Miguel Angel Ondetti
Miguel Ondetti and David Cushman developed captopril, the first of a new class of drugs known as angiotensin converting enzyme (ACE) inhibitors. Highly effective in treating hypertension, captopril lowered blood pressure with fewer undesirable side effects than earlier treatments, increasing patients' quality of life and compliance.
Scientists had discovered that the venom of the Brazilian pit viper inhibited the production of angiotensin II, which causes narrowing of the blood vessels and increased blood pressure. While working at Bristol-Myers Squibb Company, Ondetti and Cushman identified, purified, and synthesized the key substance. After years of trying to make the drug in pill form, they made a breakthrough in 1974, synthesizing captopril.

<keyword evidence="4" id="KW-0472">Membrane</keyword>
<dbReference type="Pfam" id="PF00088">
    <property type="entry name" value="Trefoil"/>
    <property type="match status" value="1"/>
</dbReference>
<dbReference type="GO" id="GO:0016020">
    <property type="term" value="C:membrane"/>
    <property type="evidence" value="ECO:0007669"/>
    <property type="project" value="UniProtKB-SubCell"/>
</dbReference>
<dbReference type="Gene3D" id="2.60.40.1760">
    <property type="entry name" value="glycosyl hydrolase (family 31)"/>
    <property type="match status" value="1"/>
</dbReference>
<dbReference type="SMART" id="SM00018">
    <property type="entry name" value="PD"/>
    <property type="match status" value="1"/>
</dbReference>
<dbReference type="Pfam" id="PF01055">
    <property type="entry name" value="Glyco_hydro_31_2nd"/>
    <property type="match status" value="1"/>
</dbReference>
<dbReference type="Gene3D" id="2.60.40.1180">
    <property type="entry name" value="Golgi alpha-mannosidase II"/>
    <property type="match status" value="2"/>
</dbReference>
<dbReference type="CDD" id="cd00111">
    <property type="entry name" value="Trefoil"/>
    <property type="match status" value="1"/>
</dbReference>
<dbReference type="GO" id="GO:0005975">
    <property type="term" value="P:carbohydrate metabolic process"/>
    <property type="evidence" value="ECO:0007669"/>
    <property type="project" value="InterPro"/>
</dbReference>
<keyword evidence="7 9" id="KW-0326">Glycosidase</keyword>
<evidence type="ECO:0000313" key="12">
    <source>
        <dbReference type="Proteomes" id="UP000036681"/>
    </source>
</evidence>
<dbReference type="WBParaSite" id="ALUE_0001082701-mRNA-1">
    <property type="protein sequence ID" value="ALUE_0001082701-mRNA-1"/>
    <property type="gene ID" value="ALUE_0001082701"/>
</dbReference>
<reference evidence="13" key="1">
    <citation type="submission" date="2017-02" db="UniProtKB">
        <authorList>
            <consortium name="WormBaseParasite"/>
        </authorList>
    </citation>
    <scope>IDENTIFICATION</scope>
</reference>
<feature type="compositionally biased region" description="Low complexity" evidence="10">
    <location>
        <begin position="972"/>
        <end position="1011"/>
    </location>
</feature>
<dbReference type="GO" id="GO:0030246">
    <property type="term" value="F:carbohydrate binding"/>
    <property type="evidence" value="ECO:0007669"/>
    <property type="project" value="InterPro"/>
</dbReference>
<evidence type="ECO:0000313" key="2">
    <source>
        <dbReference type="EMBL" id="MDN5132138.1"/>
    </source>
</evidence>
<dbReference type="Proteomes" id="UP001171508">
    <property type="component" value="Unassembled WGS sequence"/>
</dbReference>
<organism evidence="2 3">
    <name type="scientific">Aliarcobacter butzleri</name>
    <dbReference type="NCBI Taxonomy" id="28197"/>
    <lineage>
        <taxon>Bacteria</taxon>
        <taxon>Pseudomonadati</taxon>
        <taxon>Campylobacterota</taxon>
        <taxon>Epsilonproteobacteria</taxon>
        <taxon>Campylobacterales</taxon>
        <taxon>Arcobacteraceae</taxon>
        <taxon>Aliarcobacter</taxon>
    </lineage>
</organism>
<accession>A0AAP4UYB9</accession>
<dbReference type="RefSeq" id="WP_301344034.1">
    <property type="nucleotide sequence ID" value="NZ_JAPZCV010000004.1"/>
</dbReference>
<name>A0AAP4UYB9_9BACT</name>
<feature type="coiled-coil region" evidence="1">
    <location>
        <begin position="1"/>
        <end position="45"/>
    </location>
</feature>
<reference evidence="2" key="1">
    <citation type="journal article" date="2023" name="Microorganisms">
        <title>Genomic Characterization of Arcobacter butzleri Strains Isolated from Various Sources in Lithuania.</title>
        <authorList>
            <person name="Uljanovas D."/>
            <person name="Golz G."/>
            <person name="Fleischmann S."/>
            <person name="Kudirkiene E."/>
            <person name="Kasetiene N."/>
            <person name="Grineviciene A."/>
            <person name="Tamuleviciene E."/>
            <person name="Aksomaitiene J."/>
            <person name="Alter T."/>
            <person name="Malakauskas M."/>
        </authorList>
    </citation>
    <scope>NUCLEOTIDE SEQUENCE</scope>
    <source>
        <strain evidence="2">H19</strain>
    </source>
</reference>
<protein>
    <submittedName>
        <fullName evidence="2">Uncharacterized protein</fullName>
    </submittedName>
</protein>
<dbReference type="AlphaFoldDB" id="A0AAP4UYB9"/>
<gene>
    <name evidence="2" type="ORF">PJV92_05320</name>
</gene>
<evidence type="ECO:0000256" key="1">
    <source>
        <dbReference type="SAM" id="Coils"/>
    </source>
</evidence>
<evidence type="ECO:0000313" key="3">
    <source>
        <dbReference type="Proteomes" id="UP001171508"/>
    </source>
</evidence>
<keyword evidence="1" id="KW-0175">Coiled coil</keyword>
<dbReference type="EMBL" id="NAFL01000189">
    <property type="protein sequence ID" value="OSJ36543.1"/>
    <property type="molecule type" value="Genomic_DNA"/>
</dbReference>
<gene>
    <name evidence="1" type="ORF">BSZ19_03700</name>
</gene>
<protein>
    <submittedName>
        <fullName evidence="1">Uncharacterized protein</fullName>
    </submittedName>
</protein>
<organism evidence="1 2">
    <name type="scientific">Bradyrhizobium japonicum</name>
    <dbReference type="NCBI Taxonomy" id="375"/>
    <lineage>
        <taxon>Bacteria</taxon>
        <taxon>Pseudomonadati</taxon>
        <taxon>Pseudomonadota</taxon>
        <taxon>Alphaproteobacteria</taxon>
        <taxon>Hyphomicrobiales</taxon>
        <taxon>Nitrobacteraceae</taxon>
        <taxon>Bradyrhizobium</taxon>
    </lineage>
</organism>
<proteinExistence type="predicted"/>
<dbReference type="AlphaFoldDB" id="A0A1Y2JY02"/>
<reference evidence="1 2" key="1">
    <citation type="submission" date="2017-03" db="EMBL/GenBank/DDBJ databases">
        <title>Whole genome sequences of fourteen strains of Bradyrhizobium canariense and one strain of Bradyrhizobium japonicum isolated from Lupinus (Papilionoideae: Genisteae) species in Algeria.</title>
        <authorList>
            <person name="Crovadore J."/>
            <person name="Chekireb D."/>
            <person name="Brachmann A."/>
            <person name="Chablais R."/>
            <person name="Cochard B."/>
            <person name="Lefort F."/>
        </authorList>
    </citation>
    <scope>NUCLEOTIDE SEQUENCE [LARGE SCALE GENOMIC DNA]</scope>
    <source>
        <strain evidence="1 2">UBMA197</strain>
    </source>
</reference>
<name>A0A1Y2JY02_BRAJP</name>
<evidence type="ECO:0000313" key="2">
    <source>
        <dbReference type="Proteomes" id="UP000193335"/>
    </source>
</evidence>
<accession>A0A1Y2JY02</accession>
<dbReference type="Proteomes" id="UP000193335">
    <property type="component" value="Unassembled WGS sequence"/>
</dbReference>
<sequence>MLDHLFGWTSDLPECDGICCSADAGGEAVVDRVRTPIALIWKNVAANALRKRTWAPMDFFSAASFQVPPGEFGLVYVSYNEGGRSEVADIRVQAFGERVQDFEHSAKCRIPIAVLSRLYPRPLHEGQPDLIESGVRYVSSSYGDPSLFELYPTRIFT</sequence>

Captopril was the first medical treatment to establish angiotensin's vital role in hypertension, unveiling a new field of medical research, ACE inhibition. Captopril has been found to significantly reduce death rates in patients with congestive heart failure and to be effective in postponing kidney failure in diabetics.
Born in Buenos Aires, Argentina, Ondetti earned his Ph.D. from the Universidad de Buenos Aires in 1957. During his 34-year career at Bristol-Myers Squibb, he earned more than 100 patents and was awarded the Perkin Medal in 1991.